Background and Goals
As one of the most densely populated areas in Germany, with 730 inhabitants per km², the Stuttgart region - consisting of the city of Stuttgart and the five surrounding districts Esslingen, Göppingen, Böblingen, Ludwigsburg and Rems-Murr with a total population of 2.7 million - is confronted by a wide range of climate effects due to the diversity of its natural landscape and urban structure.
Specific measures to reduce CO2 emissions and also to adapt to the effects of climate change have been supported for some years in the Stuttgart region at a regional and local level. To combine and develop previous activities, the Greater Stuttgart Region Local Government Association, the Stuttgart Region Economic Development Corporation and the towns of Ludwigsburg and Esslingen am Neckar have joined together in the "KlimaMORO - Spatial development strategies for climate change" project.
The objective was to produce a climate strategy for the region, coordinating regional and local activities. Central elements of the project were setting up a regional climate information system (KISS), establishing a region-wide stakeholder network made up of technical experts and representatives from business, policy and administration, and deriving and implementing specific measures.
- Alp and North Bavarian hills
Steps in the process of adaptation to climate change
Step 1: Understand and describe climate change
Use of the REMO, CLM, WETTREG and STAR regional climate models;
the latest climate projections are provided by the German Meteorological Office (DWD);
- Heat waves
- Altered rainfall patterns
- Higher average temperatures
- Extreme precipitation (incl. hail, snow)
- Dry periods
temperature threshold days (summer days, hot days), wind speed, extreme events (hot periods, dry periods, gales, storms)
Step 2a: Identify and assess risks - climate effects and impact
The expected effects of climate change in the Stuttgart region include an increase in the mean annual temperature by up to five degrees Celsius, a doubling of summer and hot days, heat waves, low water levels, dry periods, severe storms with flooding and powerful gales. Consequences for the population include an increase in thermal load, and for the environment, economy and agriculture water shortages and flood damage. High adaptation costs are already being forecast.
Step 2b: Identify and assess risks - Vulnerability, risks and chances
Vulnerability will be studied in the areas of water, conservation / biodiversity, agriculture and forestry and health. The region has a high level of vulnerability in the urban conurbation, in agriculture and forestry and in its river landscapes. The model region has a particular focus on location quality (thermal load, quality of life), water balance (water shortages and dependencies in water supply) and economic risks (production stoppages, navigability, cooling of power stations, irrigation and forestry).
The sensitivity of different land uses and land functions have been determined as part of a comprehensive vulnerability analysis, and specific requirements for action have been outlined. By involving numerous technical experts at an early stage in a regional climate network, both the analysis and the options highlighted have been very specifically tailored to regional conditions and needs.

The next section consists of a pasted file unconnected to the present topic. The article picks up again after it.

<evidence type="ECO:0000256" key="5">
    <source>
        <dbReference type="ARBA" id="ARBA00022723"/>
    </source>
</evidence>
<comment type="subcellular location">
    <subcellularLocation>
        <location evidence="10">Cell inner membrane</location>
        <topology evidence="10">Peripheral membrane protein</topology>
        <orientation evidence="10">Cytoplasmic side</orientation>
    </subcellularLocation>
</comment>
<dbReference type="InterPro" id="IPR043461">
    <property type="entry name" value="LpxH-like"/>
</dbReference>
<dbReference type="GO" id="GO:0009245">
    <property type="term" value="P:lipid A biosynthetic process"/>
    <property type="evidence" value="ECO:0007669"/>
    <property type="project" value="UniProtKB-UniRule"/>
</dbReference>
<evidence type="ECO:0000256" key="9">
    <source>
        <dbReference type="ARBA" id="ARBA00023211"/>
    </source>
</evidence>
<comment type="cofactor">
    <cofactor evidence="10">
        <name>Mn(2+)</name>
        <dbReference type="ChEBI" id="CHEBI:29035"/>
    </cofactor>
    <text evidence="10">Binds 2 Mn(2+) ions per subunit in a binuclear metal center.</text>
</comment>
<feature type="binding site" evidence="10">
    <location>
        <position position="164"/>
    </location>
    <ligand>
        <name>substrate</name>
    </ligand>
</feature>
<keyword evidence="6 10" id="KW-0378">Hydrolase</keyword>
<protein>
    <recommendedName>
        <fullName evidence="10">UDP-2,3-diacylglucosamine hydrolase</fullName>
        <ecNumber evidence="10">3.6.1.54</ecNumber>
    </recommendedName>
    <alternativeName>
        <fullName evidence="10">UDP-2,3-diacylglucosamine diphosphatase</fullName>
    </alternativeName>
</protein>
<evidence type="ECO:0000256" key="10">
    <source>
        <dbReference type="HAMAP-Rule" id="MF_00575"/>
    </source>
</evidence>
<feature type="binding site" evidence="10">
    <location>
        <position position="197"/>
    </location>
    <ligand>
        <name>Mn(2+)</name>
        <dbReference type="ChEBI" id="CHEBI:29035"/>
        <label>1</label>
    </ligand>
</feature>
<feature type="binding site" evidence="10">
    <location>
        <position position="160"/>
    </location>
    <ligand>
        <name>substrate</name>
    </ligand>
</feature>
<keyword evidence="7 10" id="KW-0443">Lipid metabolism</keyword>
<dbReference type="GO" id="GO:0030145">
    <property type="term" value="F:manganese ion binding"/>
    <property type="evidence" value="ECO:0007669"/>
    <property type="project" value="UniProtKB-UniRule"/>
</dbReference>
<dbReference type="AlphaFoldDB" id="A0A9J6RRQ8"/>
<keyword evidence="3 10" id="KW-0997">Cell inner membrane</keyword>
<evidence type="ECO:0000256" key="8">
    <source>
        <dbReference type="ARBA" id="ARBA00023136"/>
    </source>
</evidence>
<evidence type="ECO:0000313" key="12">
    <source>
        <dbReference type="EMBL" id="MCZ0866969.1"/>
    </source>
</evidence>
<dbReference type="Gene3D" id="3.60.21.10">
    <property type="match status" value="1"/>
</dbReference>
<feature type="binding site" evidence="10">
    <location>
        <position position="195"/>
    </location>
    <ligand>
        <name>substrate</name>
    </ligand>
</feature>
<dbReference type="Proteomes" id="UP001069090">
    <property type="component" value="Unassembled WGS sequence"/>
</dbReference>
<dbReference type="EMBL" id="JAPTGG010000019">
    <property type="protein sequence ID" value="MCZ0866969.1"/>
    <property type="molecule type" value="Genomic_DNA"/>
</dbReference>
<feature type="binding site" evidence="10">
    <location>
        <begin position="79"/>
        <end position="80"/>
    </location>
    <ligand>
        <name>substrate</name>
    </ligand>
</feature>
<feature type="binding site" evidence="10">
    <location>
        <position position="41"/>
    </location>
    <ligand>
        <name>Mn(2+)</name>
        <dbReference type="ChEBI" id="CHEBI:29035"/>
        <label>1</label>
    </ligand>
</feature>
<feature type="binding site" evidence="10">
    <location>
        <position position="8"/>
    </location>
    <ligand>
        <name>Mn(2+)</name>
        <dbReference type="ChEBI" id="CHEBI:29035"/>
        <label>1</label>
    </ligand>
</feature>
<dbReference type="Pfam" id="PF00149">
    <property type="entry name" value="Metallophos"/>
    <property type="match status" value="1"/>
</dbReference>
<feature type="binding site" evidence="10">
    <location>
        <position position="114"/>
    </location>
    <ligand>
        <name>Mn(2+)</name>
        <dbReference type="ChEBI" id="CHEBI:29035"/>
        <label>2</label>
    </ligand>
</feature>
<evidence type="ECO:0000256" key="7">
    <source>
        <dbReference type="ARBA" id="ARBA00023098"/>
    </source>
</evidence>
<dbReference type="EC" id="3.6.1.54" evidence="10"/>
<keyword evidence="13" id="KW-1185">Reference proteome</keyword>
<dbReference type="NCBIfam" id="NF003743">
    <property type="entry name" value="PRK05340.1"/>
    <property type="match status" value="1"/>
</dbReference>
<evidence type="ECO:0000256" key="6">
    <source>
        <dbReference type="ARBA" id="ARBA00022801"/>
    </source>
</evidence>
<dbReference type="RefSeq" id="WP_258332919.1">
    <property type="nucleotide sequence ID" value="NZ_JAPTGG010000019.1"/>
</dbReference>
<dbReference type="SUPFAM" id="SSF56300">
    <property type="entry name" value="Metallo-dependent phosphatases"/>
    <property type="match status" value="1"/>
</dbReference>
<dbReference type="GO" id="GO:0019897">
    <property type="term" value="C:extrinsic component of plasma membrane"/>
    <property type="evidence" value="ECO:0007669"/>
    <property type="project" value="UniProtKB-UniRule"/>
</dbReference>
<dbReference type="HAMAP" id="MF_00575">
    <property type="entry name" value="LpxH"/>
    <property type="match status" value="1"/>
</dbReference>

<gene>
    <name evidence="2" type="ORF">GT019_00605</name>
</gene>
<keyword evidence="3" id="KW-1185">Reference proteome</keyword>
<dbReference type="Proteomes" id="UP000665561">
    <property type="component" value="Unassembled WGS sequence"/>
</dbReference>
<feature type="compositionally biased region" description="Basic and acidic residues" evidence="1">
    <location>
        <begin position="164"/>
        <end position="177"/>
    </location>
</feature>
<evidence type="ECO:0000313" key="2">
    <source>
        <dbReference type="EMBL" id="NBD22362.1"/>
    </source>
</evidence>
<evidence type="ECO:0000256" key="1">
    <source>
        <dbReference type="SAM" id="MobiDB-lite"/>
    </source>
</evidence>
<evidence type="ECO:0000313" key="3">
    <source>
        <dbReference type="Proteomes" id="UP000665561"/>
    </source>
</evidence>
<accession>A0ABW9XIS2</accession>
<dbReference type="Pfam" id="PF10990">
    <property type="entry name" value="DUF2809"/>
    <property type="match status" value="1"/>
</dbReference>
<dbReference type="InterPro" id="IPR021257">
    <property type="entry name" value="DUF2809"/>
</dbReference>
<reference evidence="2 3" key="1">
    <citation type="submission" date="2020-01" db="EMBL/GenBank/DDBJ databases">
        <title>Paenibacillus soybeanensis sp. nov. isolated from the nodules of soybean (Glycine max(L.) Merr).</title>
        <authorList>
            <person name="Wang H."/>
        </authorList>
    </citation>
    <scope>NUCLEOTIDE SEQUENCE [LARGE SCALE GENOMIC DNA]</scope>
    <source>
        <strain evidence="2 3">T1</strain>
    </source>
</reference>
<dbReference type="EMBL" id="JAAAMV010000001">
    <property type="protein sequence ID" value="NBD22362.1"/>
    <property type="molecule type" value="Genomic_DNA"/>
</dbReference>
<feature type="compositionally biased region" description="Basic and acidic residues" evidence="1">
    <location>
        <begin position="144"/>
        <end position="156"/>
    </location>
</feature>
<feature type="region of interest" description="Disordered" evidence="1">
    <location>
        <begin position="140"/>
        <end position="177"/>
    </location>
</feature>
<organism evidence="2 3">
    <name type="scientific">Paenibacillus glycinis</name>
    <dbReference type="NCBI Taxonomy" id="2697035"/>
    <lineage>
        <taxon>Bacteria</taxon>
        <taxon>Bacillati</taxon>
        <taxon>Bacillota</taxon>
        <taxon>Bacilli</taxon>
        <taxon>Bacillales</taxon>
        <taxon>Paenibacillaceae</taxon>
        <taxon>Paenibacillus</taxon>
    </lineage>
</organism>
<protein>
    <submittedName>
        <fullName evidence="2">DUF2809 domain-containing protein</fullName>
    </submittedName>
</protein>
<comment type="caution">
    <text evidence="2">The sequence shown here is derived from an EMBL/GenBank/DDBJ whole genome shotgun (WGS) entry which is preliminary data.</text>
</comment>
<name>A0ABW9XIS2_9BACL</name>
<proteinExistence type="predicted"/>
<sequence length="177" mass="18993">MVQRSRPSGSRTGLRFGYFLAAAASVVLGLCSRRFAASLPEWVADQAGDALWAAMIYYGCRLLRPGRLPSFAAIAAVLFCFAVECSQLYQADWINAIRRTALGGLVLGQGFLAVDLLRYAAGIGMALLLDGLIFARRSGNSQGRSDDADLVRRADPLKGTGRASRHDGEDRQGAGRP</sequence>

The results of the vulnerability analyses formed the basis for developing strategic approaches and recommended actions for effective climate effect adaptation. They reveal numerous challenges and detail them from a spatial perspective. This gives stakeholders in spatial planning, building development planning and specialist planning a basis for their planning measures. Preliminary results will be used in demonstration projects in partner local authorities for land use planning and square design.
Step 3: Develop and compare measures
A key element of the project is to set up a broad network made up of all the important stakeholders such as local authorities, specialist bodies, associations, non-governmental organisations, business etc. that will extend beyond the term of the project. A dual strategy is being pursued: In addition to informal agreement and testing of model examples in the partner local authorities, aspects of the climate strategy will be made binding in relevant partial updates of the regional plan.
Model examples for adaptation are: Expansion of flood retention areas with extensive agricultural use; Reclamation of wet grassland to increase their effect in regulating drainage and for climate protection; Creation of green roofing to improve the climate in urban areas.
Beyond the term of the model project, two demonstration projects with partner local authorities are being prepared. The results will be incorporated into integrated guidelines. Information and participation will play a crucial role:
- In Esslingen am Neckar, the results of the vulnerability analysis will be incorporated when updating the land use plan.
- In Ludwigsburg, the imminent renovation of a square will be accompanied by a development review based on climate change perspectives, involving assessment of different planning options.
- 2071–2100 (far future)
Step 4: Plan and implement measures
All relevant results have been provided to communities in the region and other stakeholders in the "Stuttgart Regional regional climate information system" (KISS) that has been developed.
Federal Ministry of Transport, Building and Urban Development (BMVBS) and the Federal Institute for Research on Building, Urban Affairs and Spatial Development (BBSR): KlimaMORO
coordination: Stuttgart Region;
regional research assistant: University of Stuttgart, Institute for Spatial Planning and Development Planning (IREUS)
Stuttgart Region Economic Development, cities of Ludwigsburg and Esslingen;
Verband Region Stuttgart